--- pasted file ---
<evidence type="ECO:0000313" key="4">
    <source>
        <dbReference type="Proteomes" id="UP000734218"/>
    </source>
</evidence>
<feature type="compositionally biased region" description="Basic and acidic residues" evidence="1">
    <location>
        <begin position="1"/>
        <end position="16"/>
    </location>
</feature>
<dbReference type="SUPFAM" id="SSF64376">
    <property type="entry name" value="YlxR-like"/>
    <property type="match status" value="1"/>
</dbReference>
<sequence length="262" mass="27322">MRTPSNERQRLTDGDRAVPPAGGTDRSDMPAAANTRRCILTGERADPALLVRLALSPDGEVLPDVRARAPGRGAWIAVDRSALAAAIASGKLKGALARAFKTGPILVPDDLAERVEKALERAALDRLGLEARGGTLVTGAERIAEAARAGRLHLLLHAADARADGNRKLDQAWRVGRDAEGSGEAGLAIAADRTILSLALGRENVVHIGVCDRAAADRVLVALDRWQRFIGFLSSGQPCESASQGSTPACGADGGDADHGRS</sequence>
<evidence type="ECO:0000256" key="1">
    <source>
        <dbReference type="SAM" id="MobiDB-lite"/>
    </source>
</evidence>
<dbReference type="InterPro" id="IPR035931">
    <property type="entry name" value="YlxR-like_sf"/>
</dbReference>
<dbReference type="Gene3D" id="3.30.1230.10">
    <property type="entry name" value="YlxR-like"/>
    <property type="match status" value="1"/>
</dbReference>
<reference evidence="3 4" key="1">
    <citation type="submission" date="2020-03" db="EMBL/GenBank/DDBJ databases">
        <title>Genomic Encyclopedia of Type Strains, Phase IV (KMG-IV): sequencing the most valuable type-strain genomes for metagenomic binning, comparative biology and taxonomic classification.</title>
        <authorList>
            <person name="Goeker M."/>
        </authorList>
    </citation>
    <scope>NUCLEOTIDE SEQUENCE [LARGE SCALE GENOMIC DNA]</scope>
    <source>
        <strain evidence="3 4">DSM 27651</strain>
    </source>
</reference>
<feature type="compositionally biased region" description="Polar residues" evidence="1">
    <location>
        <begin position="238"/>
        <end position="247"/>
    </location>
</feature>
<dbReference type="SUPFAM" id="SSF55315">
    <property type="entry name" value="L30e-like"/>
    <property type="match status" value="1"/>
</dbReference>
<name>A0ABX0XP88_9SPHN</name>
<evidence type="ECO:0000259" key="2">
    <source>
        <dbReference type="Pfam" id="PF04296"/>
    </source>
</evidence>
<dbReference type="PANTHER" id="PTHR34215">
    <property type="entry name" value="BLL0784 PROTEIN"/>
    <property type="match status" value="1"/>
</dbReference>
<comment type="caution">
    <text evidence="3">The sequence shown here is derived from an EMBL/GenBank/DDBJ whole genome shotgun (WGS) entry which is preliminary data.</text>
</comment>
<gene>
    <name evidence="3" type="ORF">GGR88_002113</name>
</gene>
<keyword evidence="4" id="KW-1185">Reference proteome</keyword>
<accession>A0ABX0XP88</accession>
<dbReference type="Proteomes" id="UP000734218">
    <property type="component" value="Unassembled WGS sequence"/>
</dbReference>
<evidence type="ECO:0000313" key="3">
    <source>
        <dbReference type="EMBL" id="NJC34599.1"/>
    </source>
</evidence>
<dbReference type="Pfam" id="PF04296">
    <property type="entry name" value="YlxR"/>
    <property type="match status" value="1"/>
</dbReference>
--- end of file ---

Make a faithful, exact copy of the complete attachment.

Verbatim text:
<evidence type="ECO:0000313" key="4">
    <source>
        <dbReference type="Proteomes" id="UP000734218"/>
    </source>
</evidence>
<feature type="compositionally biased region" description="Basic and acidic residues" evidence="1">
    <location>
        <begin position="1"/>
        <end position="16"/>
    </location>
</feature>
<dbReference type="SUPFAM" id="SSF64376">
    <property type="entry name" value="YlxR-like"/>
    <property type="match status" value="1"/>
</dbReference>
<sequence length="262" mass="27322">MRTPSNERQRLTDGDRAVPPAGGTDRSDMPAAANTRRCILTGERADPALLVRLALSPDGEVLPDVRARAPGRGAWIAVDRSALAAAIASGKLKGALARAFKTGPILVPDDLAERVEKALERAALDRLGLEARGGTLVTGAERIAEAARAGRLHLLLHAADARADGNRKLDQAWRVGRDAEGSGEAGLAIAADRTILSLALGRENVVHIGVCDRAAADRVLVALDRWQRFIGFLSSGQPCESASQGSTPACGADGGDADHGRS</sequence>
<evidence type="ECO:0000256" key="1">
    <source>
        <dbReference type="SAM" id="MobiDB-lite"/>
    </source>
</evidence>
<dbReference type="InterPro" id="IPR035931">
    <property type="entry name" value="YlxR-like_sf"/>
</dbReference>
<dbReference type="Gene3D" id="3.30.1230.10">
    <property type="entry name" value="YlxR-like"/>
    <property type="match status" value="1"/>
</dbReference>
<reference evidence="3 4" key="1">
    <citation type="submission" date="2020-03" db="EMBL/GenBank/DDBJ databases">
        <title>Genomic Encyclopedia of Type Strains, Phase IV (KMG-IV): sequencing the most valuable type-strain genomes for metagenomic binning, comparative biology and taxonomic classification.</title>
        <authorList>
            <person name="Goeker M."/>
        </authorList>
    </citation>
    <scope>NUCLEOTIDE SEQUENCE [LARGE SCALE GENOMIC DNA]</scope>
    <source>
        <strain evidence="3 4">DSM 27651</strain>
    </source>
</reference>
<feature type="compositionally biased region" description="Polar residues" evidence="1">
    <location>
        <begin position="238"/>
        <end position="247"/>
    </location>
</feature>
<dbReference type="SUPFAM" id="SSF55315">
    <property type="entry name" value="L30e-like"/>
    <property type="match status" value="1"/>
</dbReference>
<name>A0ABX0XP88_9SPHN</name>
<evidence type="ECO:0000259" key="2">
    <source>
        <dbReference type="Pfam" id="PF04296"/>
    </source>
</evidence>
<dbReference type="PANTHER" id="PTHR34215">
    <property type="entry name" value="BLL0784 PROTEIN"/>
    <property type="match status" value="1"/>
</dbReference>
<comment type="caution">
    <text evidence="3">The sequence shown here is derived from an EMBL/GenBank/DDBJ whole genome shotgun (WGS) entry which is preliminary data.</text>
</comment>
<gene>
    <name evidence="3" type="ORF">GGR88_002113</name>
</gene>
<keyword evidence="4" id="KW-1185">Reference proteome</keyword>
<accession>A0ABX0XP88</accession>
<dbReference type="Proteomes" id="UP000734218">
    <property type="component" value="Unassembled WGS sequence"/>
</dbReference>
<evidence type="ECO:0000313" key="3">
    <source>
        <dbReference type="EMBL" id="NJC34599.1"/>
    </source>
</evidence>
<dbReference type="Pfam" id="PF04296">
    <property type="entry name" value="YlxR"/>
    <property type="match status" value="1"/>
</dbReference>